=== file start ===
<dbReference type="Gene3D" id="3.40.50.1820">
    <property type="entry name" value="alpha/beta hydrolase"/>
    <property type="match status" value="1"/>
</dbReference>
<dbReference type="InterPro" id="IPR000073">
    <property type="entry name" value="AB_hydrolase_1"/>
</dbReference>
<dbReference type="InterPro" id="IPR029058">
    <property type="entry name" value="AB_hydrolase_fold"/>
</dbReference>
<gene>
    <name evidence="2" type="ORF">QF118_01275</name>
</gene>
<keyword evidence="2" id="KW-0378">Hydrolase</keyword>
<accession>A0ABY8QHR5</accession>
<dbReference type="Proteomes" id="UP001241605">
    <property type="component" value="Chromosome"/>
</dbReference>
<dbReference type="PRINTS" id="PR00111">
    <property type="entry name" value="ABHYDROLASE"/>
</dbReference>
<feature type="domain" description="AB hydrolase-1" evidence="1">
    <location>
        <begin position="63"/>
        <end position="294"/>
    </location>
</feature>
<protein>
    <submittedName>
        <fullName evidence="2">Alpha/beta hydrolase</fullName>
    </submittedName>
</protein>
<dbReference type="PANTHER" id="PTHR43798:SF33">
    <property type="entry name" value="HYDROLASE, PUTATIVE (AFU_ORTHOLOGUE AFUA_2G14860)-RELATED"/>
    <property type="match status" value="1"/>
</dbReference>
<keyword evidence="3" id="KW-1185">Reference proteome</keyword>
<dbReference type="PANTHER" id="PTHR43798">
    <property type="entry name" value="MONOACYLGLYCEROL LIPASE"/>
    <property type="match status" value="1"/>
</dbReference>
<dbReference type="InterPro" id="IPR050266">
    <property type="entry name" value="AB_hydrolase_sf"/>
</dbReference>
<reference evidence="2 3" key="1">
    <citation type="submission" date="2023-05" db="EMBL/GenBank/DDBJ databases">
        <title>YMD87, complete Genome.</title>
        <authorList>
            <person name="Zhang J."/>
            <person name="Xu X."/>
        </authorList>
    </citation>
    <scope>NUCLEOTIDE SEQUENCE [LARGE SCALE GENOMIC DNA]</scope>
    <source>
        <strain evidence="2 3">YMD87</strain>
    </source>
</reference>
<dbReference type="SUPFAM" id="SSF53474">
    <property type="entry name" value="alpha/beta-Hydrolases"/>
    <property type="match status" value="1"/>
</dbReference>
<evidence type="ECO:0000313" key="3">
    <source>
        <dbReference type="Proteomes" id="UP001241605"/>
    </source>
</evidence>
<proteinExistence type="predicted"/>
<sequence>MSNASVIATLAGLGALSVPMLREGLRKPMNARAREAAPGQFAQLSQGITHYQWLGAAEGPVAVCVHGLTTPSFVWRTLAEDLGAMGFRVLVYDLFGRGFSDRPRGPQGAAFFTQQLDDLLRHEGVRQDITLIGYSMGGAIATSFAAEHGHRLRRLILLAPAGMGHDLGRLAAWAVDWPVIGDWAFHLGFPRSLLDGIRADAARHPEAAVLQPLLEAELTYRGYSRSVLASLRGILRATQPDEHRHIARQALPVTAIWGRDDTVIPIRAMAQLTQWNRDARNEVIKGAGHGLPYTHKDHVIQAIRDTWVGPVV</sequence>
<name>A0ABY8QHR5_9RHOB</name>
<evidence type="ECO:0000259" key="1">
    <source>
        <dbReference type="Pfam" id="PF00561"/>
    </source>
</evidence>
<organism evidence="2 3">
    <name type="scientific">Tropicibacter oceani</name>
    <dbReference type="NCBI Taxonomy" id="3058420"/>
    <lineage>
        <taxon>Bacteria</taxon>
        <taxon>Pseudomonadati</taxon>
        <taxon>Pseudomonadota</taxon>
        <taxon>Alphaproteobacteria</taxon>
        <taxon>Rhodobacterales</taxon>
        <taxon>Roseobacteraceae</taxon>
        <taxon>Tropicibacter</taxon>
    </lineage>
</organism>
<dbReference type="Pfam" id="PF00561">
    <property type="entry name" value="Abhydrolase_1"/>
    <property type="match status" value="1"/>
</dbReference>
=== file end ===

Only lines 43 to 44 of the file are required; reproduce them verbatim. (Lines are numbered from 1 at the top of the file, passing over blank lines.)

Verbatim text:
    <property type="entry name" value="AB_hydrolase_sf"/>
</dbReference>